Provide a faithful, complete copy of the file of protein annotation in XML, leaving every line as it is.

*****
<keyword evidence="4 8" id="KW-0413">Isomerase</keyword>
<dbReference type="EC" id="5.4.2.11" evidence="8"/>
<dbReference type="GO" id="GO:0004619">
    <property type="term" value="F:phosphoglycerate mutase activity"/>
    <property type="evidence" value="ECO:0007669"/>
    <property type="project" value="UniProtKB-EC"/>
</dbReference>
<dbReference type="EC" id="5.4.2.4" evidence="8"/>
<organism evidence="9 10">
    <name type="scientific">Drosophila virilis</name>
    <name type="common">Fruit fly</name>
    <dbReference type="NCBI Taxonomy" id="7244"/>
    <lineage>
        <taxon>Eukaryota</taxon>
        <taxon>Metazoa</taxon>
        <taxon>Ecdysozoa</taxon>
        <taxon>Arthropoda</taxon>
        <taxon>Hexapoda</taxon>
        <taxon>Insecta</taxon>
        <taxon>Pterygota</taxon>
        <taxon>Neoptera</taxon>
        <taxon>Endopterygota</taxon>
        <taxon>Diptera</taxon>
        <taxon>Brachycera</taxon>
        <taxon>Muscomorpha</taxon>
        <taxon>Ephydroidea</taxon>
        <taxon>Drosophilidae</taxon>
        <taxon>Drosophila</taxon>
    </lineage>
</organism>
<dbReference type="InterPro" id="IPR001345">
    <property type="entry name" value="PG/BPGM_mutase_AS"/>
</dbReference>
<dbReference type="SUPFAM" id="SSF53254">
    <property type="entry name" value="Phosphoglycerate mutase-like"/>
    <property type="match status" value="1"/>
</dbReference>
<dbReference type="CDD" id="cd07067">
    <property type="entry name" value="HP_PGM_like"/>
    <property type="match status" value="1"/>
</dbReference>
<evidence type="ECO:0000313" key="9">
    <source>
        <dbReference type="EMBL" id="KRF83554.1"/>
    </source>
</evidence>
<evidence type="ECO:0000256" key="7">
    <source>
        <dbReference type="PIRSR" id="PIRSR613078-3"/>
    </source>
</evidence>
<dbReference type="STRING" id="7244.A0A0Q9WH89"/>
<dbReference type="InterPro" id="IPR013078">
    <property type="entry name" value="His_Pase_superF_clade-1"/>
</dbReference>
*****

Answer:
<keyword evidence="4 8" id="KW-0413">Isomerase</keyword>
<dbReference type="EC" id="5.4.2.11" evidence="8"/>
<dbReference type="GO" id="GO:0004619">
    <property type="term" value="F:phosphoglycerate mutase activity"/>
    <property type="evidence" value="ECO:0007669"/>
    <property type="project" value="UniProtKB-EC"/>
</dbReference>
<dbReference type="EC" id="5.4.2.4" evidence="8"/>
<organism evidence="9 10">
    <name type="scientific">Drosophila virilis</name>
    <name type="common">Fruit fly</name>
    <dbReference type="NCBI Taxonomy" id="7244"/>
    <lineage>
        <taxon>Eukaryota</taxon>
        <taxon>Metazoa</taxon>
        <taxon>Ecdysozoa</taxon>
        <taxon>Arthropoda</taxon>
        <taxon>Hexapoda</taxon>
        <taxon>Insecta</taxon>
        <taxon>Pterygota</taxon>
        <taxon>Neoptera</taxon>
        <taxon>Endopterygota</taxon>
        <taxon>Diptera</taxon>
        <taxon>Brachycera</taxon>
        <taxon>Muscomorpha</taxon>
        <taxon>Ephydroidea</taxon>
        <taxon>Drosophilidae</taxon>
        <taxon>Drosophila</taxon>
    </lineage>
</organism>
<dbReference type="InterPro" id="IPR001345">
    <property type="entry name" value="PG/BPGM_mutase_AS"/>
</dbReference>
<dbReference type="SUPFAM" id="SSF53254">
    <property type="entry name" value="Phosphoglycerate mutase-like"/>
    <property type="match status" value="1"/>
</dbReference>
<dbReference type="CDD" id="cd07067">
    <property type="entry name" value="HP_PGM_like"/>
    <property type="match status" value="1"/>
</dbReference>
<evidence type="ECO:0000313" key="9">
    <source>
        <dbReference type="EMBL" id="KRF83554.1"/>
    </source>
</evidence>
<evidence type="ECO:0000256" key="7">
    <source>
        <dbReference type="PIRSR" id="PIRSR613078-3"/>
    </source>
</evidence>
<dbReference type="STRING" id="7244.A0A0Q9WH89"/>
<dbReference type="InterPro" id="IPR013078">
    <property type="entry name" value="His_Pase_superF_clade-1"/>
</dbReference>